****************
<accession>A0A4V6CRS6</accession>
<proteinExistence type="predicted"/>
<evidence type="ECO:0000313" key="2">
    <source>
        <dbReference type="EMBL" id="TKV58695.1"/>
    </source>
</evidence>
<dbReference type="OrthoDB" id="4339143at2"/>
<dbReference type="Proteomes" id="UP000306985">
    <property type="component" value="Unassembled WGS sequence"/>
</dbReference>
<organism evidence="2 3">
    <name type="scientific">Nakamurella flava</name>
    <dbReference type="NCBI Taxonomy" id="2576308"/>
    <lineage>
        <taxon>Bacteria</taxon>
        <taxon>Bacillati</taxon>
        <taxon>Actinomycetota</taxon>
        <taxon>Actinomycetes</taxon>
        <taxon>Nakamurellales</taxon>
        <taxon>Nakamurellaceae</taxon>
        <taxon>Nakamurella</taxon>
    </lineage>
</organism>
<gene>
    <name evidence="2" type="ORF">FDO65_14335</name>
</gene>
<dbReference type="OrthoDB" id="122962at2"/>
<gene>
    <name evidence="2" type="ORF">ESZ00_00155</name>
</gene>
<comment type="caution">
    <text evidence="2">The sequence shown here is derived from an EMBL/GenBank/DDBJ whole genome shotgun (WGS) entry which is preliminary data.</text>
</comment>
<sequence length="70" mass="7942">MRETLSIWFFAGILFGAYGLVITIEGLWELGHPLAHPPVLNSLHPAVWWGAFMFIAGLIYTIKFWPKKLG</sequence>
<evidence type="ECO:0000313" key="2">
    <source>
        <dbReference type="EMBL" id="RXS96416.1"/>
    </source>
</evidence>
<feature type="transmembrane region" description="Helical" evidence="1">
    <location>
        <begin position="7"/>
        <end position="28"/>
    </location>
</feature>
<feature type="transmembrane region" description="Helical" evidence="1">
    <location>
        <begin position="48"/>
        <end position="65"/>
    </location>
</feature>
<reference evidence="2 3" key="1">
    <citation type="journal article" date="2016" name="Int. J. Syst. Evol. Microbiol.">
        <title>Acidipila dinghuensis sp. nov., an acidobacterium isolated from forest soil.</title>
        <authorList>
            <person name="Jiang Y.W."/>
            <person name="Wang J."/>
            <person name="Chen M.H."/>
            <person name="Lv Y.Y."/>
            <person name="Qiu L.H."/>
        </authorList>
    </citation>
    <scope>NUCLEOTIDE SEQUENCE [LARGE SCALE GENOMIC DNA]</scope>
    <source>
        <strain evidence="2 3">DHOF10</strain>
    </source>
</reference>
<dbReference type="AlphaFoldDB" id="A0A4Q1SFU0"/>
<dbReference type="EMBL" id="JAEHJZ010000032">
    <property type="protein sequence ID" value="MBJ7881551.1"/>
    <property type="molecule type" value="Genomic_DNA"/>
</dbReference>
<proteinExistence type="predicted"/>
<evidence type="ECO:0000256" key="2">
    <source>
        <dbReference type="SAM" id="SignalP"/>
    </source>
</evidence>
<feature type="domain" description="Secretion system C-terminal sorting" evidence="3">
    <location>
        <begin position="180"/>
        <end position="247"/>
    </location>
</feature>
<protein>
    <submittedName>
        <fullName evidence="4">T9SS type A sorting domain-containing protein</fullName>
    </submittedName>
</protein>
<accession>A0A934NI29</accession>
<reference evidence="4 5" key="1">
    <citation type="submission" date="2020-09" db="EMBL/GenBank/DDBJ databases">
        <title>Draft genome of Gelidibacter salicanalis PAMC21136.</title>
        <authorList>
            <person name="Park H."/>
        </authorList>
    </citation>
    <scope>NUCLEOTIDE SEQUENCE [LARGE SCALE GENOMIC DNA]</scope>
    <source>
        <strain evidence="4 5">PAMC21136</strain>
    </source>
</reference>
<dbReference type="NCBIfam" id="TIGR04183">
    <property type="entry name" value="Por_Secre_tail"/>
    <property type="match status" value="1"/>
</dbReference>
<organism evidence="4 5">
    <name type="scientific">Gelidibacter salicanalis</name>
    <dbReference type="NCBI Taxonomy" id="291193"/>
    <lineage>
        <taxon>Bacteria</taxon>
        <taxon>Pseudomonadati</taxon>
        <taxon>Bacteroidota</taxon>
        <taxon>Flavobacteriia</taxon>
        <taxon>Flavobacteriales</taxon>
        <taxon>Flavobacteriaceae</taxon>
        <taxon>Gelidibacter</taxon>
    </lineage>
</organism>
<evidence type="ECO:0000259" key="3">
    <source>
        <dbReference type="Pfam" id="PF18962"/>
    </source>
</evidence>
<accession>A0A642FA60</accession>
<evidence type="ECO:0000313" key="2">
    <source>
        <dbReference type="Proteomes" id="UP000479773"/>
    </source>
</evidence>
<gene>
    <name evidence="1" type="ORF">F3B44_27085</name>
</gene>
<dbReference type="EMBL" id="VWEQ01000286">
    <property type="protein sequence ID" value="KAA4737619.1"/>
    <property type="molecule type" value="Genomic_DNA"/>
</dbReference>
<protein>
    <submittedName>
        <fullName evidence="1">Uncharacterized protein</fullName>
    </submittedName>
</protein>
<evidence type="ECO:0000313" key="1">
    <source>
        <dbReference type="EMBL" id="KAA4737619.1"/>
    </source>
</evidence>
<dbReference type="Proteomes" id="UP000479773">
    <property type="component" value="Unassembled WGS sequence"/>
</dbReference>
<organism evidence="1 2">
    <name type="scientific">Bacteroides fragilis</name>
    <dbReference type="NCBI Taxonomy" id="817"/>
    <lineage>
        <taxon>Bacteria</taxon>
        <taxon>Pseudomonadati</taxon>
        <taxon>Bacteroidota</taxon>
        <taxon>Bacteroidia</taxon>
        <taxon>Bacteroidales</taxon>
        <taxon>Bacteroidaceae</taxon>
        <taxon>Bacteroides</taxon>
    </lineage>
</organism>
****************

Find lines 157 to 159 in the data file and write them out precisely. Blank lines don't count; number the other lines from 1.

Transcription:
        <taxon>Pseudomonadati</taxon>
        <taxon>Bacteroidota</taxon>
        <taxon>Bacteroidia</taxon>